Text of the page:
UN emission pat, air-pollution frown for India
Erik Solheim, head of the United Nations Environment Programme, has praised India's efforts at cutting its greenhouse gas emissions, which he said had earned it the status of "host country" for this year's World Environment Day celebrations on June 5.
- Published 11.06.18
Calcutta: Erik Solheim, head of the United Nations Environment Programme, has praised India's efforts at cutting its greenhouse gas emissions, which he said had earned it the status of "host country" for this year's World Environment Day celebrations on June 5.
He, however, suggested that India should have a strategy to counter the worsening air pollution in its cities. A recent World Health Organisation report ranked 14 Indian cities among the world's worst 15 in air pollution.
A "host" country is picked every year for the World Environment Day. It organises the UNEP's official event for the day, pushing a particular global campaign. This year's theme was "Beat Plastic Pollution".
Solheim spoke to The Telegraph during his India visit to attend the main World Environment Day programme in Delhi and several other events elsewhere in the country.
"India is definitely one of the global leaders in countering climate change, particularly for its contribution in the solar sector," he said.
He referred to India's role in building the International Solar Alliance in association with France, its effort to build the biggest solar plant in the world and the first fully solar-powered airport in Kochi.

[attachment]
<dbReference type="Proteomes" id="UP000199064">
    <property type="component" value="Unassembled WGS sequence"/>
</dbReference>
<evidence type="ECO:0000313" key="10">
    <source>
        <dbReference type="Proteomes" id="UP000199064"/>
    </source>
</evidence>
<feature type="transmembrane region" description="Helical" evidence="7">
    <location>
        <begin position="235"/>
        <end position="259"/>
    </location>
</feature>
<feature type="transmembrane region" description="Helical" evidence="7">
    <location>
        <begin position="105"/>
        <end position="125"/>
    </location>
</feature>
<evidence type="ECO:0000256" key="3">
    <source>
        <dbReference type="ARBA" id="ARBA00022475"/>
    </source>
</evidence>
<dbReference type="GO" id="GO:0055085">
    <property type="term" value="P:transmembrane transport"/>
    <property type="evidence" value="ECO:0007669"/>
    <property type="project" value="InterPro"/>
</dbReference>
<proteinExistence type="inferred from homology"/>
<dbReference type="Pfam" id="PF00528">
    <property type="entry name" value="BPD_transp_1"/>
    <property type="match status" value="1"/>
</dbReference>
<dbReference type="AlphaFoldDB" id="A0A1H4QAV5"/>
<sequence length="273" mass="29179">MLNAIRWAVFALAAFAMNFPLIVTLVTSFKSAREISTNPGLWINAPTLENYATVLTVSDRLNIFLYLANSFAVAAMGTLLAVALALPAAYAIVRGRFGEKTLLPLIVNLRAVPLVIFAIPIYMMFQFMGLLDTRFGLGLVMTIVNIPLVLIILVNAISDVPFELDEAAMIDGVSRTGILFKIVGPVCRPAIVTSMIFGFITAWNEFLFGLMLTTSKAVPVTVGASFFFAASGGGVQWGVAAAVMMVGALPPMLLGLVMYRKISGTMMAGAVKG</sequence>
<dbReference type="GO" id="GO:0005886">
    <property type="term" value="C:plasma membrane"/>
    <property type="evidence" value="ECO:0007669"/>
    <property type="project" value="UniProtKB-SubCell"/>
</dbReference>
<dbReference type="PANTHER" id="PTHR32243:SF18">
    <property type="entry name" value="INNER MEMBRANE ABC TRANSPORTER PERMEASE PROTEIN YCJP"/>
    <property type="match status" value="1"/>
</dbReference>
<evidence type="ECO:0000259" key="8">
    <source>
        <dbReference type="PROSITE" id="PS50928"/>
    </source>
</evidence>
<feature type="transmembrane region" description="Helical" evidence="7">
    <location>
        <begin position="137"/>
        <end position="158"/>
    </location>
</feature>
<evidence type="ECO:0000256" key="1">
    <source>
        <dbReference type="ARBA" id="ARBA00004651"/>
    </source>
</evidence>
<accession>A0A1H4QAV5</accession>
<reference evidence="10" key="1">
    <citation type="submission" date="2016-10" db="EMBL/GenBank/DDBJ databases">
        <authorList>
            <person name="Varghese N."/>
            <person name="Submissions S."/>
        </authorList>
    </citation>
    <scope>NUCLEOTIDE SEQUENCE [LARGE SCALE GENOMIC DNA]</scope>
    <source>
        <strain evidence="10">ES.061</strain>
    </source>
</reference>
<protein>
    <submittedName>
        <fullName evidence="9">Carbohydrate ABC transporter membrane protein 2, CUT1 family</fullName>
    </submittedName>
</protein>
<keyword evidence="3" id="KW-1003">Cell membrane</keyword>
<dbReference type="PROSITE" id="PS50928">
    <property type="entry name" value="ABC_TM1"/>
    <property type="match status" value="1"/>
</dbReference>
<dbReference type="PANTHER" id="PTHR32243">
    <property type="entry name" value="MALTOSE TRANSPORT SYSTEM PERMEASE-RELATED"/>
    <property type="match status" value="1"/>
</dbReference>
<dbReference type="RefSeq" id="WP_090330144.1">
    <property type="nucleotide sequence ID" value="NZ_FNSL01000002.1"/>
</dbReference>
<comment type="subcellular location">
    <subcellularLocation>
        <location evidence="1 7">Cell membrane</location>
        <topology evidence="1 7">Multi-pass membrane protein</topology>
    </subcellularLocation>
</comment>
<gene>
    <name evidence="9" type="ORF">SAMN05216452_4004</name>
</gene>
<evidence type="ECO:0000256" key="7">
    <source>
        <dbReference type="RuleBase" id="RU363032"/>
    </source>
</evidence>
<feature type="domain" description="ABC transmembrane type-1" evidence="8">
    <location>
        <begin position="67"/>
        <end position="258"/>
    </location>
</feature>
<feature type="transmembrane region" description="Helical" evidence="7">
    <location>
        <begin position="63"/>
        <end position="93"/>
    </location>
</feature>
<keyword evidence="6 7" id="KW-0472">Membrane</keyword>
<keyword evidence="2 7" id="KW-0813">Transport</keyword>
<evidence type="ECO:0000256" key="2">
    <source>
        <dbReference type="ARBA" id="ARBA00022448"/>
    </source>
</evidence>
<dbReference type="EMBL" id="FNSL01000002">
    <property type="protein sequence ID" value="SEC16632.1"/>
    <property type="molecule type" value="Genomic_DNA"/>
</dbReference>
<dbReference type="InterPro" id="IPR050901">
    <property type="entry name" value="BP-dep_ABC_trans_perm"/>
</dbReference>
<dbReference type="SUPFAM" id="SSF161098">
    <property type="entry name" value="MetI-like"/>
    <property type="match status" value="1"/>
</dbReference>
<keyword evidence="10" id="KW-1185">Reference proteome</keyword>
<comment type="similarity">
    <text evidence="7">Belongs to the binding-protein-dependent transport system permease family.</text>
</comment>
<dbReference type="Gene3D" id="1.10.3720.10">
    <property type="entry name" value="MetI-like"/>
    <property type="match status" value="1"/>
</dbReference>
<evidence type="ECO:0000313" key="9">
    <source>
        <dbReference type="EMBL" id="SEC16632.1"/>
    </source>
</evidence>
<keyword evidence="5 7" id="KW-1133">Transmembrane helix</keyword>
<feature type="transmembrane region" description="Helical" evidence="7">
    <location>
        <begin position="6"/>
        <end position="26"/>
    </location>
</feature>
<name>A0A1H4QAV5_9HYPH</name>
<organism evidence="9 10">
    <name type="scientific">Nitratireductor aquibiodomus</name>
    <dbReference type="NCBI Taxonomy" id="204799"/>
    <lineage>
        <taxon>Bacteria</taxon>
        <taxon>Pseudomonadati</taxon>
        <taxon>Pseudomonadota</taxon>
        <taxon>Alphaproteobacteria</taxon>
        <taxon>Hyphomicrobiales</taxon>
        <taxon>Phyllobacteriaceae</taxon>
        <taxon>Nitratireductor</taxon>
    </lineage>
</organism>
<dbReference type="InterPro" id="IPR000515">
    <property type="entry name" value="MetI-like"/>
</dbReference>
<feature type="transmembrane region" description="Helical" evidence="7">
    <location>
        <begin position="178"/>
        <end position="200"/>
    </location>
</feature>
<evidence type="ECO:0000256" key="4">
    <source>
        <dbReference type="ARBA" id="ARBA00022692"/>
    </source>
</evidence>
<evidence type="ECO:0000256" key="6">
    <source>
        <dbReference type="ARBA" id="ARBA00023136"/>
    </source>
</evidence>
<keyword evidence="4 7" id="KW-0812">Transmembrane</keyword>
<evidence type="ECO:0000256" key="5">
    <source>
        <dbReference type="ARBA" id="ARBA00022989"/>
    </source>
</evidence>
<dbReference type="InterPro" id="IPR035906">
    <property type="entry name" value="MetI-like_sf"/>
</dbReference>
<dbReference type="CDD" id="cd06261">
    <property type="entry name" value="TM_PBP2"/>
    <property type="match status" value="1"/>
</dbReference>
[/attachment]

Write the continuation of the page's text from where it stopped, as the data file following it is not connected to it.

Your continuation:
When commissioned, the plant at Pavagada in Karnataka will produce 2,000MW of solar power, taking over the top spot from a Chinese facility.
Solheim, however, said India's government should have a strategy to counter air pollution from vehicles and the burning of agricultural waste. He also suggested a shift from coal-powered energy generation.
"There has to be a strategy for countering all the pollution sources.... Traffic is the main source of pollution in India, followed by the burning of agricultural waste around cities like Delhi, and the burning of coal," he said.
Solheim said one of the answers was to expand the metro railway system across the country and promote electrically run vehicles.
On the campaign against plastic pollution, he acknowledged "the issue has not been considered important earlier" and said the amount of plastic generated during the last decade was higher than anything seen before.
"There has never been a campaign like this before, and governments and businesses should come forward to take action, mobilise people. There should be recycling and innovation," he said."I came to know that Chile's parliament has banned plastic and the European Union is going to act against undesirable plastic."
A Delhi-based green activist said: "It's bizarre that while the Narendra Modi government is systematically diluting all the environment laws in the country, it is projecting itself as pro-environment globally by hosting the World Environment Day programme."
He cited the government's attempt to bring the National Green Tribunal under the environment ministry - foiled by a court case - and said this was an attempt to curb the tribunal's independence.
He also accused the government of diluting the forest act and proposing to water down the national clean-air programme and coastal management norms.